A former manager at work put it well when she said that “WAIT” is a four-letter word. I hate to wait. I don’t know anyone who likes to wait. Yet, it seems that (darn it!) we spend much of our lives waiting. Waiting in line. Waiting for that promotion. Waiting for healing. Waiting for that big break. Waiting for vacation. Waiting for spring. Waiting for morning during a sleepless night. Waiting for just a moment to breathe. Waiting in traffic.
It feels like all my loved ones are waiting for something right now: To be able to walk after shattering the bones in a leg for one person, and after foot surgery for another. For a much-needed job. For blood test results that will allow for another round of needed chemotherapy. For a baby to be born. For love.
And, in this season, for many of us, we are waiting in the season of Advent for Christmas. Waiting for peace on earth. Waiting for Santa. Waiting for that perfect gift to be opened. Waiting for hope.
Waiting, waiting and more waiting.
With all this waiting, it seemed like a good time to ask myself what good can come from waiting? If I’m going to spend a large chunk of my life doing it, shouldn’t I find some meaning in it? If ‘waiting’ is a verb, what do I want it to DO for me? How can it be for me more than simply something to endure?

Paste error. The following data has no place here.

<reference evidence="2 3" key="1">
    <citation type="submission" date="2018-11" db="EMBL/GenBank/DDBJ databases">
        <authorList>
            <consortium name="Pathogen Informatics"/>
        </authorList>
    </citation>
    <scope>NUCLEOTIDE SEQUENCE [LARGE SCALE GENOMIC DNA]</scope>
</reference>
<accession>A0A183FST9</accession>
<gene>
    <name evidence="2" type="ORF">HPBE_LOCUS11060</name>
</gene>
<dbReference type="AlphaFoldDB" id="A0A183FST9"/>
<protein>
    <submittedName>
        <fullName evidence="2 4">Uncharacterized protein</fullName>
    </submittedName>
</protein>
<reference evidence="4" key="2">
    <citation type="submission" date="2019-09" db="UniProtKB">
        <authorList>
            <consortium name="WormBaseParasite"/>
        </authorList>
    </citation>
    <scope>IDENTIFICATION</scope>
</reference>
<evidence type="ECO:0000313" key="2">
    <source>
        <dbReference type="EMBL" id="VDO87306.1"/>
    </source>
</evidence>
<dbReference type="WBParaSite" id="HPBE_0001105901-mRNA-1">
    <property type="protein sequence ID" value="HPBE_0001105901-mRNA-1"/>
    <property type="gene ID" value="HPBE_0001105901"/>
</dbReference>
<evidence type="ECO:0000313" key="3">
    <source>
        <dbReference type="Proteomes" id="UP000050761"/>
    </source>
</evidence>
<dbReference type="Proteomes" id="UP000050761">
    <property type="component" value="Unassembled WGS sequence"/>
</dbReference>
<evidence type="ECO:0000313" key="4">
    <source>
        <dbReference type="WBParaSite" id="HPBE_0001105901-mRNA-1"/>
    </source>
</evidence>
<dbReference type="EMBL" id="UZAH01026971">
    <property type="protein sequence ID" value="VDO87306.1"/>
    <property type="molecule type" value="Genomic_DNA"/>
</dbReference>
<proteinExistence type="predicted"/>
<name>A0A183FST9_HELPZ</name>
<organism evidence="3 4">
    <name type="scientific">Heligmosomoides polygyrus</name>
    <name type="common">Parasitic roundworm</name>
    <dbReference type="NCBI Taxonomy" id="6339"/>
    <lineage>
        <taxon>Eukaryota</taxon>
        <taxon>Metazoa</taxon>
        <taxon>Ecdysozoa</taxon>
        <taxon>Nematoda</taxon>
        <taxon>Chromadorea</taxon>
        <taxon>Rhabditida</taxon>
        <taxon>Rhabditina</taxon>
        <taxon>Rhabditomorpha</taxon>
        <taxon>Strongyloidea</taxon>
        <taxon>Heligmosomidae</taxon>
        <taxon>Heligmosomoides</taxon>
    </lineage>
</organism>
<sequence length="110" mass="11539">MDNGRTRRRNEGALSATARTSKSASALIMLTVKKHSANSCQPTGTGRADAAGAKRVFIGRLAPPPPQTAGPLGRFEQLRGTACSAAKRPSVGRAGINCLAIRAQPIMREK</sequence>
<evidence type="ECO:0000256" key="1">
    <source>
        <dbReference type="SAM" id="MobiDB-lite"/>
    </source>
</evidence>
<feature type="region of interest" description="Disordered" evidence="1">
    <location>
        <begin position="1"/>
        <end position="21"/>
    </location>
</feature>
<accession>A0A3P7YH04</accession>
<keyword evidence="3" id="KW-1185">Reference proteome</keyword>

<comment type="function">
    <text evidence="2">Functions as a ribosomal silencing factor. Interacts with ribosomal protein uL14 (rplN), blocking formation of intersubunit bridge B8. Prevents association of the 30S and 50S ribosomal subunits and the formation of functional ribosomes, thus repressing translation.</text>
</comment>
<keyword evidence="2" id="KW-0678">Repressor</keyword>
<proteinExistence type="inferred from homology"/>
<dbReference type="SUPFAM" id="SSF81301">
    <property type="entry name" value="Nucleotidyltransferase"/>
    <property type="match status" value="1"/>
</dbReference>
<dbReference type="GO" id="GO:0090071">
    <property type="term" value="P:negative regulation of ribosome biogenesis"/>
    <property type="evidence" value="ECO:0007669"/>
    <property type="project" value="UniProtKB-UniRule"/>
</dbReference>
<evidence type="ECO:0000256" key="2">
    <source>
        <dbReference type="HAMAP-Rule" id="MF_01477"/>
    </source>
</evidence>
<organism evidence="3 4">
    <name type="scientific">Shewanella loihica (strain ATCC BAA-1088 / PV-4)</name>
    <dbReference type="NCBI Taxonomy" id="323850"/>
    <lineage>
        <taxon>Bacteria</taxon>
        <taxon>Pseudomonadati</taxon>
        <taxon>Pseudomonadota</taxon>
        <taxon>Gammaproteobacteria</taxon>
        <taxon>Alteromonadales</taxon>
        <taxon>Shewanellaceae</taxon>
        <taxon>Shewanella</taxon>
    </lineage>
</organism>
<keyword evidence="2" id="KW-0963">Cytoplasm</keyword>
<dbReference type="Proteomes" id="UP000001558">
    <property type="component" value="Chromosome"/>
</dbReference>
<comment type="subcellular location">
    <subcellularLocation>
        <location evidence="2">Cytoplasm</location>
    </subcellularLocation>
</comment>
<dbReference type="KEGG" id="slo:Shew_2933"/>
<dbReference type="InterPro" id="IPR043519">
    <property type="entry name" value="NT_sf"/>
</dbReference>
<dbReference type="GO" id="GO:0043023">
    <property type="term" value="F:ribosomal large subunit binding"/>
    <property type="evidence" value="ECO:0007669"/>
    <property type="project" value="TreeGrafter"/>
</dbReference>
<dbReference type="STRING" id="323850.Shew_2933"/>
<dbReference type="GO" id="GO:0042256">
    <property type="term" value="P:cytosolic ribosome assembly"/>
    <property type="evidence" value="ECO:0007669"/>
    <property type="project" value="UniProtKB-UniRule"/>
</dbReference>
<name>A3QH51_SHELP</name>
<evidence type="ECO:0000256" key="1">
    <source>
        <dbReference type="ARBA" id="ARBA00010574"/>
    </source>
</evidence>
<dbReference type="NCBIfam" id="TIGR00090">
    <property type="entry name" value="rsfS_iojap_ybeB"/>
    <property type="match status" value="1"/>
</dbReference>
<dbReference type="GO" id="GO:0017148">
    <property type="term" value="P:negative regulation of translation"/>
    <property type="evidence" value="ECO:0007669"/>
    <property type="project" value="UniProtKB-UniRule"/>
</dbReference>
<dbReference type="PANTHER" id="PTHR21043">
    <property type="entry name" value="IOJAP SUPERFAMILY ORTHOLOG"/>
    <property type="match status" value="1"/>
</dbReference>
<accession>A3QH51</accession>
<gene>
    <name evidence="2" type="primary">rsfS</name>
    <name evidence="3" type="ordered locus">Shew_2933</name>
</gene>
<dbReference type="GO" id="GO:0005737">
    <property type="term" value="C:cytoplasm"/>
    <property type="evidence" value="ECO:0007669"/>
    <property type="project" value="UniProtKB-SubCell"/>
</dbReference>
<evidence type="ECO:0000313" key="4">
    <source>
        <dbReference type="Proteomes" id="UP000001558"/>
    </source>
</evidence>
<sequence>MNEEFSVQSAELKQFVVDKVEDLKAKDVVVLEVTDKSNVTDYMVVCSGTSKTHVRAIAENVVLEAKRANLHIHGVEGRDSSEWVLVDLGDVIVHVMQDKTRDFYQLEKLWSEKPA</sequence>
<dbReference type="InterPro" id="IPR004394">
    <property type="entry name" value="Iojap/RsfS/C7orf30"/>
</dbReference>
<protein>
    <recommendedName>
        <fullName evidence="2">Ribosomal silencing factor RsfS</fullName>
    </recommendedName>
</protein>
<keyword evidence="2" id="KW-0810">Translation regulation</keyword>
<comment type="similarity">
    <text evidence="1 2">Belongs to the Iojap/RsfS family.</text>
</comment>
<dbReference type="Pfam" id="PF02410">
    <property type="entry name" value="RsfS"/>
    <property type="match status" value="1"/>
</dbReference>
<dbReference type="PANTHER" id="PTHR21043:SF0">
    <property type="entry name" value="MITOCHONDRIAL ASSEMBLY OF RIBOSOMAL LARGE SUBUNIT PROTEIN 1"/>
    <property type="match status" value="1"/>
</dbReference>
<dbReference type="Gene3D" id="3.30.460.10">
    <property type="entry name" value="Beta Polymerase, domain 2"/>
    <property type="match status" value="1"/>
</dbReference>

So, lately, I’ve been experimenting with a new way of waiting. I look at the people in the cars around me, also stuck in gridlock, and I wonder about them and their lives. Where are they going? I look at the person in front of me in the grocery store line, and I pray a blessing over them. I try to be present with my friend who is many weeks away from being able to put weight on her leg so she can begin the process of walking. I try not to offer solutions or make things something that they are not (as much as I’d love to!). I’m trying to just BE in whatever I’m in, and to look for what it is there to teach me.
Lofting ambitions, yes. And while I’m only successful at doing this approximately 4% of the time, I must say that when I can quiet my mind from only longing for the desired future state (my loved one’s healing, MY turn with the cashier at the store), I do find that there can be gifts in the waiting. Gifts of presence, strength, and unexpected connectedness with a stranger.
The prophet Isaiah had some wise things to say about waiting. When I read these words today, it seemed to me that some very powerful, and seemingly contrary verbs were associated with waiting.
“Yet those who wait for the Lord
Will gain new strength;
They will mount up with wings like eagles,
They will run and not get tired,
They will walk and not become weary.” — Isaiah 40:31
Gaining strength, flying, running, walking … found in the midst of waiting?! Sounds like this kind of waiting is active and much more beneficial than I had thought!
I, for one am going to keep learning how to wait. And to find blessings before they are expected.